CS: In the short run maybe the best we can hope for is a system that’s less chaotic and harmful than the past four years have been. Companies need clarity on trade rules, otherwise they’ll cut back on long-term planning and investments. There’s broad agreement that China is a uniquely challenging country for the U.S. to deal with on many fronts, but it serves nobody’s interests to put tariffs on European cheese and butter.
As for immigration, whoever is in the U.S. deserves to be treated with dignity and respect regardless of where they were born. Period, full stop. While it shouldn’t be an either/or, if Republicans are going to be hostile to immigration and immigrants then I’d be willing to accept less immigration in the future in exchange for better treatment of the people we already have and with a path to citizenship.
So here’s a question I have for you if we agree that we’re not likely to get a meaningful expansion of free trade or immigration in a Biden administration: What does that mean for cities and higher education, two areas of interest for you? Do their current models work, or will they need to adapt or retrench?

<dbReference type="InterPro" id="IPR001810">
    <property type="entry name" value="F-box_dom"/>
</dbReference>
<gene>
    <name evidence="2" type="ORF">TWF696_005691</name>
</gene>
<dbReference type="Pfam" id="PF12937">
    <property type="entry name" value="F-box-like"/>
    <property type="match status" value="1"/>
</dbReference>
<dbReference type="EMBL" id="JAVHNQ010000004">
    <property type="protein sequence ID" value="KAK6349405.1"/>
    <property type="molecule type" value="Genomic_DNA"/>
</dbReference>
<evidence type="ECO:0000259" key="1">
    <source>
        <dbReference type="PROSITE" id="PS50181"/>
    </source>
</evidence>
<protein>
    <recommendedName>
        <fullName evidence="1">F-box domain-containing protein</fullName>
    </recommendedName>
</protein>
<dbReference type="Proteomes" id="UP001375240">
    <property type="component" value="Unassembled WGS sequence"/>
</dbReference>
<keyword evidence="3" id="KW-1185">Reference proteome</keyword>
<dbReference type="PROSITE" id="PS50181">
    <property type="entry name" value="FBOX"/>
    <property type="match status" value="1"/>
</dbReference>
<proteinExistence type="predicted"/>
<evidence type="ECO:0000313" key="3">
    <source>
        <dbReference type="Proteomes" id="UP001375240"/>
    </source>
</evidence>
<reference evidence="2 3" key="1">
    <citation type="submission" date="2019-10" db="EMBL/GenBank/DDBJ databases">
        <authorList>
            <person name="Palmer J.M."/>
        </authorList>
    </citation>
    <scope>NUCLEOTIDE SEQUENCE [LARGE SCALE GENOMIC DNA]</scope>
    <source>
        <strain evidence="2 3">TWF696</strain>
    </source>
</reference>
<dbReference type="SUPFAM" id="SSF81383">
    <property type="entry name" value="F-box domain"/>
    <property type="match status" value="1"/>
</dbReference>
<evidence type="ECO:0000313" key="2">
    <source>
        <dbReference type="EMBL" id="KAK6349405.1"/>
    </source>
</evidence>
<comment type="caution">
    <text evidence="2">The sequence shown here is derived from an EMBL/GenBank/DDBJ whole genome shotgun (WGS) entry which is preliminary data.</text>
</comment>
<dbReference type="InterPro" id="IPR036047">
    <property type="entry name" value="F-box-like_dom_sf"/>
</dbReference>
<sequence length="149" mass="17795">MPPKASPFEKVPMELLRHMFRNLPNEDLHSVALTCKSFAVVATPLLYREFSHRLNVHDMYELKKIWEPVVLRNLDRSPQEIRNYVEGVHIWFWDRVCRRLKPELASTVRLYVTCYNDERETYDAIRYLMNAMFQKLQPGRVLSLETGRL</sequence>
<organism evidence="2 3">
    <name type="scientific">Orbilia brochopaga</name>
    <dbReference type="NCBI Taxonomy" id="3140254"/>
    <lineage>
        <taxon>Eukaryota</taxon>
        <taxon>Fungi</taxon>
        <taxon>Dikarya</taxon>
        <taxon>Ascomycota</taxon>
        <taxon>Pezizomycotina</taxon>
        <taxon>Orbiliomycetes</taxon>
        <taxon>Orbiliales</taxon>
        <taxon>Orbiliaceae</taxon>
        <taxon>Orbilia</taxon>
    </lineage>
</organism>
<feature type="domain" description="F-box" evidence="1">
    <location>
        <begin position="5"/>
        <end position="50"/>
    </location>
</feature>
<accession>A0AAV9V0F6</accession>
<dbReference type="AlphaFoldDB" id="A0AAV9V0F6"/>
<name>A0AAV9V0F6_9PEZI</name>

NS: College towns are in big trouble. So much of their economies are tied to local universities; reduced tuition from foreign students and declining state funding are going to hit them hard, and when they cut back, private investment and local spending will also dry up. There’s just not much they can do.
Big cities are in a better position. The shift to remote work will partially reverse the investment boom they’ve enjoyed during the last three decades, but falling rents will cushion that blow. These cities’ economies are diverse, and they have deep pools of human capital; they’ll need to spend some effort retooling and figure out how to control crime without overbearing police forces, but ultimately they’ll do OK.
But here’s a question: What about the macroeconomic implications of the end of the age of neoliberalism? For a long time companies had all the capital and labor they could want; with supply plentiful, demand was the biggest constraint on growth. Now, labor shortages will hit our knowledge industries even as the rest of the economy has to weather the transition to green energy. Could we see the return of inflation, shortages and so on?